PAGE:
the border of Rajasthan and Madhya Pradesh, nudging its fat
belly into neighbouring MP is this fascinating place - Jhalawar.
A mystery waiting to be unravelled. Questions waiting to be
asked, answers waiting to be found. It was the capital of
a small princely state created in 1838. It is a rock-strewn,
scrub-covered terrain, occasionally bright with fields of
poppies and citrus-green groves of oranges.
How To Get There
Jhalawar can be reached from Kota station - 87 km away and
the whistle halt of Ramganj Mandi 25 km away. Tourist taxis
are available in Kota. State transport buses from Kota and
Accommodation is budget standard. A private hotel and one
run by Rajasthan Tourism
Purvaj Hotel - Ph:- 309 51 on Mangalpura has basic rooms.
Hotel Dwarika - Ph:- 22626 on Hospital Road has rooms with
a bath. RTDC's Hotel Chandrawati - Ph:- 30015 on Jhalrapatan
Fairs & Festivals
Every year the citizens of Jhalawar stage a Festival around
the rich heritage of their area.
Do visit the Fort built by Raja Madan Singh. In it is the
Bhawani Natyashala theatre built on the lines of a European
opera house complete with out-thrusting box seats and a stage
sturdy enough to take an elephant. Constructed by ruler Bhawani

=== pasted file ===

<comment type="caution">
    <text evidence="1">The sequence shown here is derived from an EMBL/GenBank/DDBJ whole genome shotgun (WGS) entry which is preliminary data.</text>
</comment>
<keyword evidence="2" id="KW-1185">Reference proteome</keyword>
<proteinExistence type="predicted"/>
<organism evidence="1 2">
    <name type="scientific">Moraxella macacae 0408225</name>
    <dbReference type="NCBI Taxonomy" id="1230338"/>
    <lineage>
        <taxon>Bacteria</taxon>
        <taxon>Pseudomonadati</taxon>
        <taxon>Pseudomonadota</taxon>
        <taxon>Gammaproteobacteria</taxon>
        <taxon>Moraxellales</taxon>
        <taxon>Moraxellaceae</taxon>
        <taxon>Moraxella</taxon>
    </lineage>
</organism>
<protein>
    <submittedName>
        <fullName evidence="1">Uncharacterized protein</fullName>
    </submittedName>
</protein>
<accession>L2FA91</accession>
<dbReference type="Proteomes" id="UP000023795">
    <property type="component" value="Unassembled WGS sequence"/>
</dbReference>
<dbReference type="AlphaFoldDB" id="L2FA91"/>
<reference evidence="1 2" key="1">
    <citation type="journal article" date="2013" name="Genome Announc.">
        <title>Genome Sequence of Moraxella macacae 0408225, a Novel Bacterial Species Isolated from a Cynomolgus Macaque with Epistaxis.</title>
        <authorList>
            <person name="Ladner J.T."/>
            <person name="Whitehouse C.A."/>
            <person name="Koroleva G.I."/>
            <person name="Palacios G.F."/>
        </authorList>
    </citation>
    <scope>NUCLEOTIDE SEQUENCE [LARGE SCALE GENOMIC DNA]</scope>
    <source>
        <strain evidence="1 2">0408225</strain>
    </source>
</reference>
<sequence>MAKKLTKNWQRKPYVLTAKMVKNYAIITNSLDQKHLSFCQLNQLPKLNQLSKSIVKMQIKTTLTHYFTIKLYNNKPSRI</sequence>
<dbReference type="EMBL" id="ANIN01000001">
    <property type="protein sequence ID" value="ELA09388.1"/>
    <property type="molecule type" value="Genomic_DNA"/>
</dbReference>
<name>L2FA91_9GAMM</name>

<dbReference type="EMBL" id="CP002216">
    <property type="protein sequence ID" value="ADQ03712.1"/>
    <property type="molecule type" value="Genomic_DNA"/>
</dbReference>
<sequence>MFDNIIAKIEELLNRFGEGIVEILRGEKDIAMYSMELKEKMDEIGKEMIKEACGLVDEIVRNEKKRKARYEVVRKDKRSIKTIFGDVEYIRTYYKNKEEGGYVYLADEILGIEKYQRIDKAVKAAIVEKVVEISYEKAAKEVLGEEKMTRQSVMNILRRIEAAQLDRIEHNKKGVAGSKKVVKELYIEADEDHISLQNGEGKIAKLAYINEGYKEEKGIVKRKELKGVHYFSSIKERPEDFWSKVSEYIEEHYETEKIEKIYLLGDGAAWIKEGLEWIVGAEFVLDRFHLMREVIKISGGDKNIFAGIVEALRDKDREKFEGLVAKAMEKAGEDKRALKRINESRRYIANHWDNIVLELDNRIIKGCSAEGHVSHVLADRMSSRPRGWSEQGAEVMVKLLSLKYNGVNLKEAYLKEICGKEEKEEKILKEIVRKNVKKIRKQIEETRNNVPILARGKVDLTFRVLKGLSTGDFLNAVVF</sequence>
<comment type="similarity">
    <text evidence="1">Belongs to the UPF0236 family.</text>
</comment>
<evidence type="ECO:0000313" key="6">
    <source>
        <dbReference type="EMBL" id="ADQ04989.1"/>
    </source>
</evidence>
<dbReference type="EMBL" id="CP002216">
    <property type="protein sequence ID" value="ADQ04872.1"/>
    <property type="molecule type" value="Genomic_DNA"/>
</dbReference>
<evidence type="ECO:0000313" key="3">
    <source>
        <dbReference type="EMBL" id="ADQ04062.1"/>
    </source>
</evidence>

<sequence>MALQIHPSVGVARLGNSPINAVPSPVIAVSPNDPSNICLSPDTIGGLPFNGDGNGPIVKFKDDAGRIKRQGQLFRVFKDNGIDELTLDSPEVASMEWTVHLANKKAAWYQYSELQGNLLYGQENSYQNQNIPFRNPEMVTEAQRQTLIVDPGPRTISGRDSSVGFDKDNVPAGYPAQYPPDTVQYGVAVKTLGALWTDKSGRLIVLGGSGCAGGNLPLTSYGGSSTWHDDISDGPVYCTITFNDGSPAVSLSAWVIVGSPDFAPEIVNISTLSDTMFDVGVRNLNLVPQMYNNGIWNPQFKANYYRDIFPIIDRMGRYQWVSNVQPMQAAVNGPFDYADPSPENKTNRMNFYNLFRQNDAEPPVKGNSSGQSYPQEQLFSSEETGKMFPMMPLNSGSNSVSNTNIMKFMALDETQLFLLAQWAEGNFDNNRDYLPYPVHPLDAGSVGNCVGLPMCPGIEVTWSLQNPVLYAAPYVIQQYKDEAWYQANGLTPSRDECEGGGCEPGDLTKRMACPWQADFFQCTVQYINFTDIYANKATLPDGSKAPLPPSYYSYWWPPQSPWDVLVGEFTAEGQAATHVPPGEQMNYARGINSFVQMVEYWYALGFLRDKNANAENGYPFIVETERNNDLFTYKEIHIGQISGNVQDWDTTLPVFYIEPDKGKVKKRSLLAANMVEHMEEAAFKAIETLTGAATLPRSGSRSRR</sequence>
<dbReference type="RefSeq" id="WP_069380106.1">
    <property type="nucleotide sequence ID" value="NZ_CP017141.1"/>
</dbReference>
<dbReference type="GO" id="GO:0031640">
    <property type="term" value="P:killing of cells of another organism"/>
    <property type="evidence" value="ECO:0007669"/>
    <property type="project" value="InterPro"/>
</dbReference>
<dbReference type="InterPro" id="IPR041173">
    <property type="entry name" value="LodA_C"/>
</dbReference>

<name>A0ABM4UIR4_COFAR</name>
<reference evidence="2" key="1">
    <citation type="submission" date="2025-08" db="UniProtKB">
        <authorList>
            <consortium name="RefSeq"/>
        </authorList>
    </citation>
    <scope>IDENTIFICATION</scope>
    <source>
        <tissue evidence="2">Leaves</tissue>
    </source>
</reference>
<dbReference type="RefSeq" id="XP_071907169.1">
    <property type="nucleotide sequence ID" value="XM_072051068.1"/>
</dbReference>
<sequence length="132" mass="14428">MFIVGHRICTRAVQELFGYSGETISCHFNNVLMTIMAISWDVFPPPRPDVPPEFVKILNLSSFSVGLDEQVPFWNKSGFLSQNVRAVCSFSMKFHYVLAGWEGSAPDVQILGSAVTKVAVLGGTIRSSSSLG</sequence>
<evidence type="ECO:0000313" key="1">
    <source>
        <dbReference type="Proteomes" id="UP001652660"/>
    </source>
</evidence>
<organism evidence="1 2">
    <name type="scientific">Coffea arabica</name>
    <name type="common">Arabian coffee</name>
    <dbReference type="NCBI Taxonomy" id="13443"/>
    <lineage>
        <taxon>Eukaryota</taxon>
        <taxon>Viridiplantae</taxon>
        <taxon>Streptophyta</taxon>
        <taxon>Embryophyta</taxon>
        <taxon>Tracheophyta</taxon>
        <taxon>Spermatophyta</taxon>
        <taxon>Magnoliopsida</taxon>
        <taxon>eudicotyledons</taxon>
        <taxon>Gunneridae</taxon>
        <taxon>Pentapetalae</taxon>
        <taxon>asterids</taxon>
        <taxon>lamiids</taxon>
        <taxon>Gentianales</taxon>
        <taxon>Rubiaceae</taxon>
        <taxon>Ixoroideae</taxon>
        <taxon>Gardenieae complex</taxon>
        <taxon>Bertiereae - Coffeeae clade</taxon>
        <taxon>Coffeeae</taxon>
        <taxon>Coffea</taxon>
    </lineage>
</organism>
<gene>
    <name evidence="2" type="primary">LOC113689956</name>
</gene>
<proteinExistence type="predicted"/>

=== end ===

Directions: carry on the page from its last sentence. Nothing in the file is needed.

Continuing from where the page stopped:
Singh who was devoted to the performing arts, his enthusiasm
was matched by that of his Prime Minister: Pandit Shyama Shankar,
the father of dancer Uday Shankar and sitar maestro Ravi Shankar.
Across a court from the theatre is the former residence of
the royal ladies now used as government offices. One of the
rooms, however, has been cleared of files and visitors can
see beautiful murals of former rulers and other scenes of
the old kingdom’s good life.
In the narrow roads of the old town is the, so-called, Surya
or Sun Temple with typical Jain torana arches but no image
of the Sun god who, traditionally, is shown wearing boots.
A statue of him however, can be found in the small Museum
outside the Fort.
Not far from the Surya Temple is the brightly painted Jain
Temple of Shantipath with an enormous standing figure of the
Tirthankar. The entrance is guarded by huge stone elephants
and there is an interesting water clock in the courtyard.
About 2 km away in an intriguing group of old temples beside
the Chandrabhaga river, all that remains of the ancient city
of Chandrawati. The sculptures in the smaller shrines in particular
exhibit a primitive power which seems to indicate pre-Iranian
Then there is the old fort of Gagron crowning a plateau at
the confluence of the rivers Ahu and Kali Sindh. Parts of
it date back to the 8th century and at the base of the Fort
is the dargah of Hazrat Khwaja-ud-Chisti Khorassani, a Sufi
saint, also known as ‘Mithai Mawali’. His dargah and Gagron’s
Islamic motifs add to the enigma of this once and future destination.